Honor recognizes Central Penn staffer’s stellar accomplishments
Rubina Azizdin, winner of the 2017 Shining Star Award from the West Shore Chamber of Commerce’s Luminary Awards. A photoshoot and headshot, pictured above, from Bevrore, photo studio of Mechanicsburg, was one of the perks of being a Luminary Award nominee. Photo courtesy Rubina Azizdin.
By Sherri Long
Knightly News Reporter
Rubina Azizdin received the 2017 Shining Star Award on Aug. 30 as part of the West Shore Chamber of Commerce’s Luminary Awards, held in the Radisson Harrisburg, Camp Hill.
The Shining Star Award category recognizes a woman in a nonexecutive role who shows “excellence in their work environment and community,” according to the Chamber’s category description.
Azizdin, Central Penn career counselor and part-time faculty member, found out she was nominated in April, but does not know who nominated her.
“They never read or shared my nomination,” she said.
The Chamber learned a lot about the nominees, though. A survey of 40-50 questions about them, their hobbies, family, accomplishments and fun facts was sent to each nominee. The information was used throughout the Luminary Awards campaign and award luncheon.
Perks and fun facts
A perk the nominees enjoyed during the campaign was a photoshoot with Bevrore, a Mechanicsburg photo studio, and each nominee received a headshot photo to use for whatever reason she wants.
The headshots were also used in Luminary Awards advertisements the Chamber placed in online and printed publications, including Susquehanna Style magazine. Social media posts that featured each nominee’s headshot and a fun fact were also used throughout the campaign.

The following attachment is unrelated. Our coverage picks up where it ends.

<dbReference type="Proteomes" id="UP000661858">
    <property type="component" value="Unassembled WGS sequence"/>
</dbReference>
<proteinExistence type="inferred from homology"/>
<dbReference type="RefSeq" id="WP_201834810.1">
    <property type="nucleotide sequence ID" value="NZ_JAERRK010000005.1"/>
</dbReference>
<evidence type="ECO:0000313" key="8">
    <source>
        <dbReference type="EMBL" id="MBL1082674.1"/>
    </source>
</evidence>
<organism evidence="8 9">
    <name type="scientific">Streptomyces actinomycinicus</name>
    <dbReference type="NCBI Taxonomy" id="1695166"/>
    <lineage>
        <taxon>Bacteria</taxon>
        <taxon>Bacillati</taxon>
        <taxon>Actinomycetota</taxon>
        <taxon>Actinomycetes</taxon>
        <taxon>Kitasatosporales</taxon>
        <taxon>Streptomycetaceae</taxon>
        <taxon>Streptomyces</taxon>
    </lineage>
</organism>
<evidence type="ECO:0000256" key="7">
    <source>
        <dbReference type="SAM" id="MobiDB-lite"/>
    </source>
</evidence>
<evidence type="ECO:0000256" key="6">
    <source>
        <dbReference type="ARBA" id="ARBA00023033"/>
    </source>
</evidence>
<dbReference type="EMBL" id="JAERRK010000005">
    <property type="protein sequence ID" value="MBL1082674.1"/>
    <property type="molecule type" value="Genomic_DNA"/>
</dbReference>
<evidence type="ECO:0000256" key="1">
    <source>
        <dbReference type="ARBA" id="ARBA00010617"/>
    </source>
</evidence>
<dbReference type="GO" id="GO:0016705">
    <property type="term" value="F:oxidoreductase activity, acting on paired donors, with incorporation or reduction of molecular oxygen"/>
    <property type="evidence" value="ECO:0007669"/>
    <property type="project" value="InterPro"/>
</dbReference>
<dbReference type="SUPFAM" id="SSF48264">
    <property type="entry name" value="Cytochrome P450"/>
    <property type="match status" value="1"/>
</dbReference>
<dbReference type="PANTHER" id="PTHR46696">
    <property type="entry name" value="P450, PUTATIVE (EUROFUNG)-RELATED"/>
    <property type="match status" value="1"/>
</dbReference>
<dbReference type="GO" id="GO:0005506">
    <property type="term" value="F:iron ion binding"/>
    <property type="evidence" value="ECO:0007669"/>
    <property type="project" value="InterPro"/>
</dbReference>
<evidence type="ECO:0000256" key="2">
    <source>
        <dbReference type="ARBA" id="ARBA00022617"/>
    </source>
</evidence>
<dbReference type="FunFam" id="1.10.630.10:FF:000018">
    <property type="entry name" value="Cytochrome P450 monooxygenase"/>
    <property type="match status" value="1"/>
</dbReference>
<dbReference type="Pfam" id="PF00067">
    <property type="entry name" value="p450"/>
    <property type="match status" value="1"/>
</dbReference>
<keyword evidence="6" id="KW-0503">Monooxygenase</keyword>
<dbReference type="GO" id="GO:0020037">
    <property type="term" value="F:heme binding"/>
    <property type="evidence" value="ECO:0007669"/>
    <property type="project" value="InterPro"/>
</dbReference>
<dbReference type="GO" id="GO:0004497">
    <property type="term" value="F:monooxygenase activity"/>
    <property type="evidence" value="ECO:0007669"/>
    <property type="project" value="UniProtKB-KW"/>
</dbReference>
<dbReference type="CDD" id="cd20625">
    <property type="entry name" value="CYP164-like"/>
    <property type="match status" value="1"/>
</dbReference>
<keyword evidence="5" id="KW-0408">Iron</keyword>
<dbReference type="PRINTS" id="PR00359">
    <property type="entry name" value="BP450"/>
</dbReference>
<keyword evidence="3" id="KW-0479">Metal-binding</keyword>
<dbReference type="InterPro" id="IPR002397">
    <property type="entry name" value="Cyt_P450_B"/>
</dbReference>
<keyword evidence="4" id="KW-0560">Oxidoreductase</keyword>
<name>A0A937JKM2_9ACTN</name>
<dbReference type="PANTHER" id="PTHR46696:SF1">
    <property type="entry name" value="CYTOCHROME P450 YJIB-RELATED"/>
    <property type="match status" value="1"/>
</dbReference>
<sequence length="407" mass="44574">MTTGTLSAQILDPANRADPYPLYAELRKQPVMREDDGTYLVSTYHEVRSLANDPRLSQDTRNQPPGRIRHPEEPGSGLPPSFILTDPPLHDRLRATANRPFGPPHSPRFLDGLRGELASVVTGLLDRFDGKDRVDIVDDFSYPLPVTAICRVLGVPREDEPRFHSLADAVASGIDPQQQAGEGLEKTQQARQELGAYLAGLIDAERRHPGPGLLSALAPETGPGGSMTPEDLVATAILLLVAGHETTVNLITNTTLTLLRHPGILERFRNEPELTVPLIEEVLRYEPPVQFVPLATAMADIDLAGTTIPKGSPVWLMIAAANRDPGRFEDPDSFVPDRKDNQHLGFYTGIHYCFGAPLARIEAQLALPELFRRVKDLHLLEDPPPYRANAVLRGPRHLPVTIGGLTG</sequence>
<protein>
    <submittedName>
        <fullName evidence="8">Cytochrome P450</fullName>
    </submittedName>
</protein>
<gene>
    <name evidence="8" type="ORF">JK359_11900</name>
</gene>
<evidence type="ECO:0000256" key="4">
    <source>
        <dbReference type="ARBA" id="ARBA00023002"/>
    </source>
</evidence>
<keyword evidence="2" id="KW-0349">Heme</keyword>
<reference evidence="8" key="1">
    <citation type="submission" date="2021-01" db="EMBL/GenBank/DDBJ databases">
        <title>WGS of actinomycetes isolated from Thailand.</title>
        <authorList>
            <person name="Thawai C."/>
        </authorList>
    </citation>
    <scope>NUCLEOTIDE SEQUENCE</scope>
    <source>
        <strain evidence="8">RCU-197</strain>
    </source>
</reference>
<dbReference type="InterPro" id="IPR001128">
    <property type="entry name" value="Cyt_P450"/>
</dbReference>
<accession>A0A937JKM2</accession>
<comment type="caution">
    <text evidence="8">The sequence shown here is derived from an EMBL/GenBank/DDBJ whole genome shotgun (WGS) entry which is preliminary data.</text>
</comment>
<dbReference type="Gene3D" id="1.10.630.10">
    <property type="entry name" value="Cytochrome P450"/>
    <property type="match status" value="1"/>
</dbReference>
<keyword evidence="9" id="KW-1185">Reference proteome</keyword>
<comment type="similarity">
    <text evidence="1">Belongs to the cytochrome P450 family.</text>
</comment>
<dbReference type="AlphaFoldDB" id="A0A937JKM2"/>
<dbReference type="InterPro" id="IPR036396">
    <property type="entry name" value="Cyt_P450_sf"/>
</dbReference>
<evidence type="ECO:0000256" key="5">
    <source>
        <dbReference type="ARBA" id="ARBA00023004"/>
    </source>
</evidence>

One of Azizdin’s fun facts, according to a Chamber social media post was, “Would want the following written on her tombstone: ‘Please leave me designer purses and shoes instead of flowers – I need to keep up with the latest fashion trends :)’”
“So, I’m known for my shopping addiction,” Azizdin said with a laugh. “I would die without fashion.”
Voting and networking
The winner was elected by a committee through a blind evaluation. Azizdin thought that was a fair process because, “We are a small community and we all know each other, so people didn’t win just because you knew somebody. … [The winner] was kept a secret the entire time.”
The Luminary Awards were created to celebrate business women in the community and “that’s what I’m all about,” said Azizdin.
Nominees met one another during a networking event held prior to the awards luncheon. Azizdin enjoyed being able to mingle with the other nominees.
“With a thing like this, there are so many people and usually you don’t know who you are up against, or you never get to speak to some of the people that you are a part of this process with,” she added. “It was nice to meet all the women up close and personal.”
After meeting the “phenomenal” nominated women, however, Azizdin wasn’t expecting to win. Still, she invited her entire family to come to the award luncheon.